The shoe that seemed inevitable dropped on Thursday morning: Due to the coronavirus, Milwaukee’s Democratic National Convention is not happening in mid-July.
But the city will still get its chance in the limelight, it would seem. Instead of being outright canceled, the massive political event is being postponed, to the week of Aug. 17.
It appears the pandemic will shape the convention beyond just the date, too. The Democratic National Convention Committee said in its announcement Thursday that details of the event remain under review, including “everything from adjusting the convention’s format to crowd size and schedule.”
“Ultimately, the health and safety of our convention attendees and the people of Milwaukee is our top priority,” said Tom Perez, chair of the Democratic National Committee.
Fiserv Forum, which is hosting the convention’s main event, is available during August, as are adequate hotel accommodations, convention committee said in its announcement.
“In our current climate of uncertainty, we believe the smartest approach is to take additional time to monitor how this situation unfolds so we can best position our party for a safe and successful convention,” said Joe Solmonese, CEO of the Democratic National Convention Committee. “During this critical time, when the scope and scale of the pandemic and its impact remain unknown, we will continue to monitor the situation and follow the advice of health care professionals and emergency responders.”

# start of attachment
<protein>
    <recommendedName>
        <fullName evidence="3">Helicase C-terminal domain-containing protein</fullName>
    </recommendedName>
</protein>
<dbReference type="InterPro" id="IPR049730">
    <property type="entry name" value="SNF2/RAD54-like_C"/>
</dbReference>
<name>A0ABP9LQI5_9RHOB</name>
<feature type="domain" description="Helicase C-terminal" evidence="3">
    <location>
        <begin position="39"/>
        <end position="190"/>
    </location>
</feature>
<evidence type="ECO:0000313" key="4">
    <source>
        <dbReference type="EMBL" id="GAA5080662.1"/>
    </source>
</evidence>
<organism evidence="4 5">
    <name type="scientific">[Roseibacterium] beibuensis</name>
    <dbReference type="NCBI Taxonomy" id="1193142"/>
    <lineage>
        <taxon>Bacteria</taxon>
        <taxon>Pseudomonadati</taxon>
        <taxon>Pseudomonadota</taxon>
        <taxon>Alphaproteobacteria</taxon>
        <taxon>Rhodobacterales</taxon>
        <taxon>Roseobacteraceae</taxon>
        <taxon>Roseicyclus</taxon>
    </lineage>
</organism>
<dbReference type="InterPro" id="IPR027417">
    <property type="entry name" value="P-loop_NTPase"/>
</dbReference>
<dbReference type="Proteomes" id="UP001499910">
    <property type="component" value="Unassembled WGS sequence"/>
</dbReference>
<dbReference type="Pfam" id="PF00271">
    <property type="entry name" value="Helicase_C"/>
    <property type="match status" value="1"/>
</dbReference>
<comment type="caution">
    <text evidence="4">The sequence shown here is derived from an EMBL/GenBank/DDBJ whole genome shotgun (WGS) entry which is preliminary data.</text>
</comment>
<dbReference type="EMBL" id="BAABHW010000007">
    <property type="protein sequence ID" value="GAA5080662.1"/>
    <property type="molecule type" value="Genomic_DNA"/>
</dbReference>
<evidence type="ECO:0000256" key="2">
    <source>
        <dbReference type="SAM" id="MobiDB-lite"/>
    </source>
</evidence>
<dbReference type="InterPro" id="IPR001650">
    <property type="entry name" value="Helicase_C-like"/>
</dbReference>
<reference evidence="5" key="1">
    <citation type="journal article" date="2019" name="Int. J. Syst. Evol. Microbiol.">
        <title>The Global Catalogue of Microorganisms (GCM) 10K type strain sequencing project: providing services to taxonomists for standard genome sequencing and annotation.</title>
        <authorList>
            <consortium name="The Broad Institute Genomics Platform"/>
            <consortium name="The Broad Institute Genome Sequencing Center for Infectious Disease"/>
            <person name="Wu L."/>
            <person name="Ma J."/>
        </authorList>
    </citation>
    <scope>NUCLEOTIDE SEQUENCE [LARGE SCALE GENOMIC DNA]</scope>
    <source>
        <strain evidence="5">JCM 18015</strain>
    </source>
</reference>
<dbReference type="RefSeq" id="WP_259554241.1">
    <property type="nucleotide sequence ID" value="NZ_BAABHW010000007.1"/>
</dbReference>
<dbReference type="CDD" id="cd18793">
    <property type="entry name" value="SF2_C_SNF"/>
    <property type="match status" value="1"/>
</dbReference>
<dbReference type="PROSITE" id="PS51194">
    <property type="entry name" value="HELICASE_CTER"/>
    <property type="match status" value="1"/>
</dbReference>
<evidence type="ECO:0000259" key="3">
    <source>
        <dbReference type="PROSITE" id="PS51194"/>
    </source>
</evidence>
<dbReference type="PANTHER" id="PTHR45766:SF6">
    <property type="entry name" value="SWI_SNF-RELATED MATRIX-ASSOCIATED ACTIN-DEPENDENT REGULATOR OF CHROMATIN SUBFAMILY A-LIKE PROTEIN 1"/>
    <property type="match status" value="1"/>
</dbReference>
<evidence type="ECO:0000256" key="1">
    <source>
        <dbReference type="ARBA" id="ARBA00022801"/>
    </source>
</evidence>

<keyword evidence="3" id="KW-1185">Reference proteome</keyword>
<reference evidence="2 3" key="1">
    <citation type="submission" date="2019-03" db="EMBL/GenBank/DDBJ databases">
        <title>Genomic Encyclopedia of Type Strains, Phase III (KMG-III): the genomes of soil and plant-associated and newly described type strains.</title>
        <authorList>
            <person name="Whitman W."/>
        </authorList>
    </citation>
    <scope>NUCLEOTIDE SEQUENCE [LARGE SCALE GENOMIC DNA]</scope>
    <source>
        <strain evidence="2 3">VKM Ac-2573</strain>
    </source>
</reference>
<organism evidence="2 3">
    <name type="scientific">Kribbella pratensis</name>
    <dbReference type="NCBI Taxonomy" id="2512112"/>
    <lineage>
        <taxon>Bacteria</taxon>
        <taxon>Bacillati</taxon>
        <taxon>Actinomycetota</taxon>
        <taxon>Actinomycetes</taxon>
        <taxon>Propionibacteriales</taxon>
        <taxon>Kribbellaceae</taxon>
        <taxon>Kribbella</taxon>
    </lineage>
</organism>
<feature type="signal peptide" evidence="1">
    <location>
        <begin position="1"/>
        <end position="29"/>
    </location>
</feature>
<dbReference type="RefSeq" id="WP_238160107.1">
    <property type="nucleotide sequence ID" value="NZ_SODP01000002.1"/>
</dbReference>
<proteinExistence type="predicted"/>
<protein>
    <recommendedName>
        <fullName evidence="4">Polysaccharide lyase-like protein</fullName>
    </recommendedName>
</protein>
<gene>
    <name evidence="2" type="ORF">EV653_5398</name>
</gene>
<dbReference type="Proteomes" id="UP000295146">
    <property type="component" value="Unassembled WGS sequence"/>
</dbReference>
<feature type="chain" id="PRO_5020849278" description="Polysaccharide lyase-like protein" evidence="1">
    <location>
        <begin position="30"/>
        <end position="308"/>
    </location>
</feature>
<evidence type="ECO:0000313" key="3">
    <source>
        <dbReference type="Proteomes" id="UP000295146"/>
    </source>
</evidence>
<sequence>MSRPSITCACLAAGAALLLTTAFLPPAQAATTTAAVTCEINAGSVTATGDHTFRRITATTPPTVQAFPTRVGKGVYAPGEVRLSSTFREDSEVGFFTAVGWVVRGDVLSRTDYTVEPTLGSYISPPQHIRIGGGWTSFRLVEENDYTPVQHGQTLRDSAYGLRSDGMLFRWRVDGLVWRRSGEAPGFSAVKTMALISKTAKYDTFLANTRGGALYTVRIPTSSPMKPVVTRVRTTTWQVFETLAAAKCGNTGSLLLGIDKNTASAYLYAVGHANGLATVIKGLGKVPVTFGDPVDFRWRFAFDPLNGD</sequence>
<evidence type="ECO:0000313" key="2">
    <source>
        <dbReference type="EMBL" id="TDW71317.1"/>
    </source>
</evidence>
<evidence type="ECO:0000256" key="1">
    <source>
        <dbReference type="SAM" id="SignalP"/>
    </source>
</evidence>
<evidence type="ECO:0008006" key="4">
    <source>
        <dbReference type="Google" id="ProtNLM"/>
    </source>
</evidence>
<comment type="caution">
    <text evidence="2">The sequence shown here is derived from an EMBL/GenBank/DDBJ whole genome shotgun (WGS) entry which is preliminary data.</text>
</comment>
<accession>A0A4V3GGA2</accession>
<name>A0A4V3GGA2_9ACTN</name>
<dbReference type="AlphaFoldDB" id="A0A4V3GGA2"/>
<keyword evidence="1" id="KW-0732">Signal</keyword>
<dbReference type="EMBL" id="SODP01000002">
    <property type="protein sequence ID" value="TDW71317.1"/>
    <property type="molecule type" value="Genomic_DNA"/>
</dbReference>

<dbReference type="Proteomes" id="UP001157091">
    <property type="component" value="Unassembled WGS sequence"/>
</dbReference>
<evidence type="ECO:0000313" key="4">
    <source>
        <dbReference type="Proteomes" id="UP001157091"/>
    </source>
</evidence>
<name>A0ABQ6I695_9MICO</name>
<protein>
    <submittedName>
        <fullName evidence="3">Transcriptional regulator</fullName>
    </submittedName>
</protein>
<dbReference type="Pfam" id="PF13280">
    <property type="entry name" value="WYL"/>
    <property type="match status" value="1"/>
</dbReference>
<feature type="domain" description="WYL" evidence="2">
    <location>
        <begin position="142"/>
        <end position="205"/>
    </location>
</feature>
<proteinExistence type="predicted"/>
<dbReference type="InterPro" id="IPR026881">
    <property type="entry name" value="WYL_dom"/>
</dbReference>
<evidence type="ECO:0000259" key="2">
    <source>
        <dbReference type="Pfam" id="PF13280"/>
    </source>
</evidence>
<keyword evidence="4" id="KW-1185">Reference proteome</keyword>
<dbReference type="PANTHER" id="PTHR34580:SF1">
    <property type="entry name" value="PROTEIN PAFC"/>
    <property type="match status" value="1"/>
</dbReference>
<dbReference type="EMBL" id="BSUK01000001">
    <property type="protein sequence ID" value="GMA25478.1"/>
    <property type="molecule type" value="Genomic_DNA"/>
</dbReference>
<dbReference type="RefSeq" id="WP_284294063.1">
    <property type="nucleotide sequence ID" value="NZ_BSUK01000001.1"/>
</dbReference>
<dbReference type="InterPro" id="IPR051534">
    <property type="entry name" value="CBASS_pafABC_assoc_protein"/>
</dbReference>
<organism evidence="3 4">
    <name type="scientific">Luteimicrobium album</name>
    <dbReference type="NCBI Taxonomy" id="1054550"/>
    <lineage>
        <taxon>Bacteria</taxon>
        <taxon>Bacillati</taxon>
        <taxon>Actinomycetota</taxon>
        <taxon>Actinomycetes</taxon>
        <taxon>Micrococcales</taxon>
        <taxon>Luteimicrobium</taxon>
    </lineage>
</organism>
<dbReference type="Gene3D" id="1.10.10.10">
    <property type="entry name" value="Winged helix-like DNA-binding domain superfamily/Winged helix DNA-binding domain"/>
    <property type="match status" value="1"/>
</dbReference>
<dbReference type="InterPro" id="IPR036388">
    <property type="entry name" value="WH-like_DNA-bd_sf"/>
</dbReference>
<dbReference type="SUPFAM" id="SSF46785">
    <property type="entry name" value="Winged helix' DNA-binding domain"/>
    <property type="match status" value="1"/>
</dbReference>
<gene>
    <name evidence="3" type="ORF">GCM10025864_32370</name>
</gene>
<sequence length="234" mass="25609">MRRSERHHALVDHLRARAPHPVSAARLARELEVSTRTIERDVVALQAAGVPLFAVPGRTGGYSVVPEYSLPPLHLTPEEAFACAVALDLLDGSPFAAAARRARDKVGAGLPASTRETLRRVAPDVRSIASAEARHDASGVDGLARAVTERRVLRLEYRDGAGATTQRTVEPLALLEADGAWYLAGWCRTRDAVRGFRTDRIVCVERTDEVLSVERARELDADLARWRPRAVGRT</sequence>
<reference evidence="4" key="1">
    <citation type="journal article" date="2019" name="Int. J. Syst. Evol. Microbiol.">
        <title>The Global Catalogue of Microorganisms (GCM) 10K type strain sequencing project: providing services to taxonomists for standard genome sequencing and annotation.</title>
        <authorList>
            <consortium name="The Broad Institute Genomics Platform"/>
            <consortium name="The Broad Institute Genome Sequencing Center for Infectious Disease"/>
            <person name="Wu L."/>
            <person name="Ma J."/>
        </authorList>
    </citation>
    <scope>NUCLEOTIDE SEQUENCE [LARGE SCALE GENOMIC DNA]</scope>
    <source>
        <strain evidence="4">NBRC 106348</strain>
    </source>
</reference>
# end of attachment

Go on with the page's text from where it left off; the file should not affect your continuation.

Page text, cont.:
As originally planned, the convention was expected to bring some 50,000 delegates, media members, party officials and other guests to Milwaukee from July 13-16. Events were expected to be held at the arena as well as UWM Panther Arena, Miller High Life Theater and the Wisconsin Center.
But as the nation’s response to the COVID-19 pandemic canceled events well into June and July, the convention became less and less certain. This week, Democratic frontrunner Joe Biden told MSNBC’s Brian Williams that he didn’t expect the convention to go forward as planned.
“It’s hard to envision that,” Biden said Tuesday. “We ought to be able — we were able to do it in the middle of the Civil War all the way through to World War II — have Democratic and Republican conventions and primaries and elections and still have public safety. And we’re able to do both. But the fact is it may have to be different.”
The news comes just a few days ahead of Wisconsin’s presidential primary and spring general election, which is still scheduled for Tuesday despite a massive shortage of poll workers and a state order encouraging people to stay at home to curtail the spread of the virus.